How did everyone else’s Readathons go? I can’t wait to check out all of your blog posts!

Dewey’s 24-Hour Readathon: Halfway Update

DEWEYs

Halfway through the Readathon! Although it doesn’t really feel that way, since I started so late. I feel like Dewey’s came at a great time this year, and I love the feeling of letting everything fall away for a certain number of hours and just focusing on bookishness.

Here are my responses to the mid-readathon survey!

1. What are you reading right now?

I’m currently reading A History of Glitter and Blood by Hannah Moskowitz, which is turning out to be a very dark, fairy-focused YA novel set before/during/after a violent conflict between fairies, gnomes, and another group of beings called “tightropers.” It’s written in an interesting way–the “author” keeps jumping in and commenting on how badly they’re telling the story in between the third person narration, and there are excerpts from other books made to look like they’ve been taped in. I really like the style and dark tone. Don’t let the sparkles fool you on this one.

A History of Glitter and Blood
2. How many books have you read so far?

I’ve finished 3 so far! All were shorter books, which I think I needed due to how sleepy I am. But I’ve also listened to about 1.5 hours of my audiobook and read the first few chapters of A History of Glitter and Blood. Here’s what I’ve read:

Kindred Spirits

Through the Woods

Fables, Vol. 1: Legends in Exile
3. What book are you most looking forward to for the second half of the Read-a-thon?

I’m looking forward to getting deeper into A History of Glitter and Blood, which I’d ideally like to finish during the Readathon. I’m also planning on reading some of Mr. Splitfoot, which I’m about 50 pages into but haven’t read any of during the Readathon so far. I may also pick up Volume 2 of Fables to switch it up. And definitely more audiobooking with Yes, Chef.
4. Have you had many interruptions? How did you deal with those?

I went into the Readathon knowing that I’d be missing out on the first 5-6 hours due to work and that I would probably get interruptions since I’m on call tonight, so I guess I dealt with them by being prepared and planning on just enjoying the time that I do have to participate! It’s still been a huge chunk of uninterrupted reading time for me and it’s been awesome.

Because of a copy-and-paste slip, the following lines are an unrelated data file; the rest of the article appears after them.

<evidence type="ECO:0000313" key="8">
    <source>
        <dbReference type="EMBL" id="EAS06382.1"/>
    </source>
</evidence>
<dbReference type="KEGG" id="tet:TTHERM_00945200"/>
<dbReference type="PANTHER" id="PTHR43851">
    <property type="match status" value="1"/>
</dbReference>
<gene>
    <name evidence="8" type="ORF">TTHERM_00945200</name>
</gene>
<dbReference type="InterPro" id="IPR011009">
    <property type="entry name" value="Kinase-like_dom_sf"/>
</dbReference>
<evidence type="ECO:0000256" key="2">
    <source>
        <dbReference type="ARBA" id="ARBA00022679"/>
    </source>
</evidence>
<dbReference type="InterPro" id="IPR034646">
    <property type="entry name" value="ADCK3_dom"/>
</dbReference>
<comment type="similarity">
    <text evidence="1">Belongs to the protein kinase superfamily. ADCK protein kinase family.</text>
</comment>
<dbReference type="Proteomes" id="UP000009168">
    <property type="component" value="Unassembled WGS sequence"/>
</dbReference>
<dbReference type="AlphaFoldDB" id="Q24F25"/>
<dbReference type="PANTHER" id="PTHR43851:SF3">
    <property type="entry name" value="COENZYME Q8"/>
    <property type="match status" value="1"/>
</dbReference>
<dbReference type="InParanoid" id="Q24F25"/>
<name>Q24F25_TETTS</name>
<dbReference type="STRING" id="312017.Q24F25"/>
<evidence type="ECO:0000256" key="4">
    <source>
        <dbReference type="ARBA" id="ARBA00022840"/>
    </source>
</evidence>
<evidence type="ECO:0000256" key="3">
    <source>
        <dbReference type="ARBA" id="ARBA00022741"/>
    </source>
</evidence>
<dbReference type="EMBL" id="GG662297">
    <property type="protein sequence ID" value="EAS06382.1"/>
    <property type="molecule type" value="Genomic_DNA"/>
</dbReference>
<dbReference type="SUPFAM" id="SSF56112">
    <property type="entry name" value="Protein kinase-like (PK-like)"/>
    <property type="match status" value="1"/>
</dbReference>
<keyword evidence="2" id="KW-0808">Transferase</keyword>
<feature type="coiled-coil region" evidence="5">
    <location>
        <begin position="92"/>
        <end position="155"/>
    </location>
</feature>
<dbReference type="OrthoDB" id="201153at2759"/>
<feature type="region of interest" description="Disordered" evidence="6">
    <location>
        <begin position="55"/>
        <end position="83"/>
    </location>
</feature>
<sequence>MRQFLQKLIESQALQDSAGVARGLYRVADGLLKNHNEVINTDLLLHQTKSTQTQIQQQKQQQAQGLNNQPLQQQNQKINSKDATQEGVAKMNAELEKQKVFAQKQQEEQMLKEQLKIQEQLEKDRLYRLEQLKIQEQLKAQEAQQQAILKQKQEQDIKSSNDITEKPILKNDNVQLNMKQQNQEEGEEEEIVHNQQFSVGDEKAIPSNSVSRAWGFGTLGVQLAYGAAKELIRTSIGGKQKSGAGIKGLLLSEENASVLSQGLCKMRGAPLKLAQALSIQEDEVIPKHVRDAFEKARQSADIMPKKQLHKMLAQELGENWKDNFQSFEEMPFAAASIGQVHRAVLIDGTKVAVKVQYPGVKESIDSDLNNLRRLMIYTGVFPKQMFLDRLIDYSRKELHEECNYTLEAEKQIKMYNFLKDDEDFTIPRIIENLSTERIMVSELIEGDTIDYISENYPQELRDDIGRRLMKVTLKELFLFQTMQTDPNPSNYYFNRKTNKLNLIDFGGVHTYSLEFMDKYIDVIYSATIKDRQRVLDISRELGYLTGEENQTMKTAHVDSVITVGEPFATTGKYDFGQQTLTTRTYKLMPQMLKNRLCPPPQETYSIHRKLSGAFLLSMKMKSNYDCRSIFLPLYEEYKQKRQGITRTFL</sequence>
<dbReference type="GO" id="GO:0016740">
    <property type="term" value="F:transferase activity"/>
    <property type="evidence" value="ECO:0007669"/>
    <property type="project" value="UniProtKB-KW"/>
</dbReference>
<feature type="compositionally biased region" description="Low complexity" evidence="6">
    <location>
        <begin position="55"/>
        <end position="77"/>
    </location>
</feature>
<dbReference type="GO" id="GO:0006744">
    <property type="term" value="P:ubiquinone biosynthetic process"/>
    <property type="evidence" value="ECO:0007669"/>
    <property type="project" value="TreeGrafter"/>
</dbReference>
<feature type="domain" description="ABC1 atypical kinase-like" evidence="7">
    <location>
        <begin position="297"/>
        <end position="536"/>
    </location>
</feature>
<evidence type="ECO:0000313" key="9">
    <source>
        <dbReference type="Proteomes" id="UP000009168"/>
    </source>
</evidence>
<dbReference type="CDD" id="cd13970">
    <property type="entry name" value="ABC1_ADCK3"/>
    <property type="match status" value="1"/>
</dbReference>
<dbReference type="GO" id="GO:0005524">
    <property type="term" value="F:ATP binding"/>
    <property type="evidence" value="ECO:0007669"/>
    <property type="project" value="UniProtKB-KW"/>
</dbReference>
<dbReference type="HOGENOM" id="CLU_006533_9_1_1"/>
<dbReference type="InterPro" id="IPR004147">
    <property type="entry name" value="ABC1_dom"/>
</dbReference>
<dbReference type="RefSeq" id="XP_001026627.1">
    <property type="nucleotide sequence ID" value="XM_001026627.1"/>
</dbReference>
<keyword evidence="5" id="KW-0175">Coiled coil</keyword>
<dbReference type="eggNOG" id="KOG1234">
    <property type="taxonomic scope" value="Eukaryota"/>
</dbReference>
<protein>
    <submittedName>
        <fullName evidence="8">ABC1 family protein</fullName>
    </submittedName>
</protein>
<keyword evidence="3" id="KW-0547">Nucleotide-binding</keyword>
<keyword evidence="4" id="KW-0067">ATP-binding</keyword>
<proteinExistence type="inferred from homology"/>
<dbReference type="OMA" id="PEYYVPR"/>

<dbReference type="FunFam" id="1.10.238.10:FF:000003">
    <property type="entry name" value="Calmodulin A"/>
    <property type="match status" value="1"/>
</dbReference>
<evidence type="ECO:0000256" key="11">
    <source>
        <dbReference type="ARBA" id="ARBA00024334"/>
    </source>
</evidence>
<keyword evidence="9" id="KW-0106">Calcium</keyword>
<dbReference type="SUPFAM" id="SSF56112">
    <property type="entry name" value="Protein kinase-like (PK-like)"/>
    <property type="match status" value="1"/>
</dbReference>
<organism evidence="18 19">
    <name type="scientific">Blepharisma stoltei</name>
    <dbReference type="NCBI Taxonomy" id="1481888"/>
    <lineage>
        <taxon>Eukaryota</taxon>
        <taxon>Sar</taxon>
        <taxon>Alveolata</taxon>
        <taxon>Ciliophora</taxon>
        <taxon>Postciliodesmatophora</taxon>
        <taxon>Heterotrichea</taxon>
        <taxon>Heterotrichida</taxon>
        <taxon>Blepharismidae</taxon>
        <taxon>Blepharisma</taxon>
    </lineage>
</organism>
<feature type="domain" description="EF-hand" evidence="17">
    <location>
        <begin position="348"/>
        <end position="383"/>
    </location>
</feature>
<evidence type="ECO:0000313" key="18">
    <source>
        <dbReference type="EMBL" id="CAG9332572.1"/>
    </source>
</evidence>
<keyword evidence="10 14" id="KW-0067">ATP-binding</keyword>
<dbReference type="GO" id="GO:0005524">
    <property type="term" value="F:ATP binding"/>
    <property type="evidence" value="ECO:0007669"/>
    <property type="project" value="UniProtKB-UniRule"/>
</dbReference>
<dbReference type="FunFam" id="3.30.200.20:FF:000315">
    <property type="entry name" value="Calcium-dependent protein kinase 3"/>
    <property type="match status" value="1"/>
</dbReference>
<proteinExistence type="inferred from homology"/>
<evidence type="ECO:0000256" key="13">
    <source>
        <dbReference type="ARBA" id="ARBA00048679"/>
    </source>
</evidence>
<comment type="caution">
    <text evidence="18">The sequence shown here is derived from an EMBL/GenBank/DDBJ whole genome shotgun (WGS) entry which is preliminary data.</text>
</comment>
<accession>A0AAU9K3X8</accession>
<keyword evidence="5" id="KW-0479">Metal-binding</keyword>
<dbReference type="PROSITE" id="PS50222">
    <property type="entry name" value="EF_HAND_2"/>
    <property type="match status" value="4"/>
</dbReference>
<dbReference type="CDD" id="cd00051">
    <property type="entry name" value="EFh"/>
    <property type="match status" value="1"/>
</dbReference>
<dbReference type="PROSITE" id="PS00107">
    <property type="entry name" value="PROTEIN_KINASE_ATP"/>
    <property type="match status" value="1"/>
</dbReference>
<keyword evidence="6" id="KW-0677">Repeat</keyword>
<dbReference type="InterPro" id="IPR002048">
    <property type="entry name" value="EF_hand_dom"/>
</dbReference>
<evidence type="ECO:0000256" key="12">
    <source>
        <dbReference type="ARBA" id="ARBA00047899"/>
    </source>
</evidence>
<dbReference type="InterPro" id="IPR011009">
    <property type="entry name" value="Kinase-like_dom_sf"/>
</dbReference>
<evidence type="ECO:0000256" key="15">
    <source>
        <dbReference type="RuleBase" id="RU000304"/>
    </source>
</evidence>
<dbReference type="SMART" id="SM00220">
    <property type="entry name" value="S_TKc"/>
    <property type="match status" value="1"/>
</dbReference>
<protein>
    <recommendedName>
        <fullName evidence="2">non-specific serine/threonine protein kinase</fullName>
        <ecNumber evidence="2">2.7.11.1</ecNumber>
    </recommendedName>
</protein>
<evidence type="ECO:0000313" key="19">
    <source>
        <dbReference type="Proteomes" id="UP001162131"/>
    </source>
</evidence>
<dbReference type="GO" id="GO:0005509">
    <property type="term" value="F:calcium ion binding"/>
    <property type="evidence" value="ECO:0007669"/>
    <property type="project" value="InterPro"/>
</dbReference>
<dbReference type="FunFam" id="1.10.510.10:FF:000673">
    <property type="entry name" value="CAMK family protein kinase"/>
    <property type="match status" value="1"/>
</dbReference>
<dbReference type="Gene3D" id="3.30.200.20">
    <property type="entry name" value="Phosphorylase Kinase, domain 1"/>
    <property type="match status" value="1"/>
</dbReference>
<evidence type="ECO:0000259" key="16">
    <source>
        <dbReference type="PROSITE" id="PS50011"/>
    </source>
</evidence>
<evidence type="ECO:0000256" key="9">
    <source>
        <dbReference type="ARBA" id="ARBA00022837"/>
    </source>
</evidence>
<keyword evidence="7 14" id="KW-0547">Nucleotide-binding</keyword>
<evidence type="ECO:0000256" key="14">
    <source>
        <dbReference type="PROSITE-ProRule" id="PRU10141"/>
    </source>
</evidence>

5. What surprises you most about the Read-a-thon, so far?

I was planning on devoting most of my time to full-length books, but it’s turned out that I’ve read one short novella and 2 graphic novels. But I also feel like that’s helped me keep my momentum going. Also, I haven’t eaten any of my Readathon snacks! (Instead I ate lots of Thai food. No regrets there).

 

How has everyone’s Readathon been going???

Dewey’s Readathon Update #1: Hour 8

DEWEYs

Hour: 8

Books finished: 2

Time spent reading: 3 hours (I was at work for 5 of the hours!)

So far, the Readathon is off to a great start, despite some setbacks! Namely, my insomniac tendencies decided to go crazy last night, and I only got a few hours’ sleep before I had to go to work this morning. However, I got a full hour of audiobook time in during my commute (Yes, Chef is heating up–it’s now the early ’90’s and Marcus Samuelsson is in New York City for the first time), grabbed some Thai food on the way home, and started hardcore Readathoning pretty much immediately. Now my main fear is falling asleep. I don’t want to waste valuable Readathon time napping!

 

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The first book I finished for the Readathon was Kindred Spirits by Rainbow Rowell (pictured here with the tiniest, cutest plant in the world that I found at Trader Joe’s). It was sweet and Rainbow Rowell-ish, and made me want to watch the new Star Wars movie for the third time. Not today, though! Today is devoted to the Readathon.

Through the Woods

And I just finished my second book of the Readathon, a graphic novel called Through the Woods by Emily Caroll. I went in with low expectations but ended up extremely impressed by the gorgeous artwork and old-fashioned vibe of the five horror stories. I would not, however, call this a scary book. Just a very pretty and interesting one.

 

How is everyone’s Readathon going so far???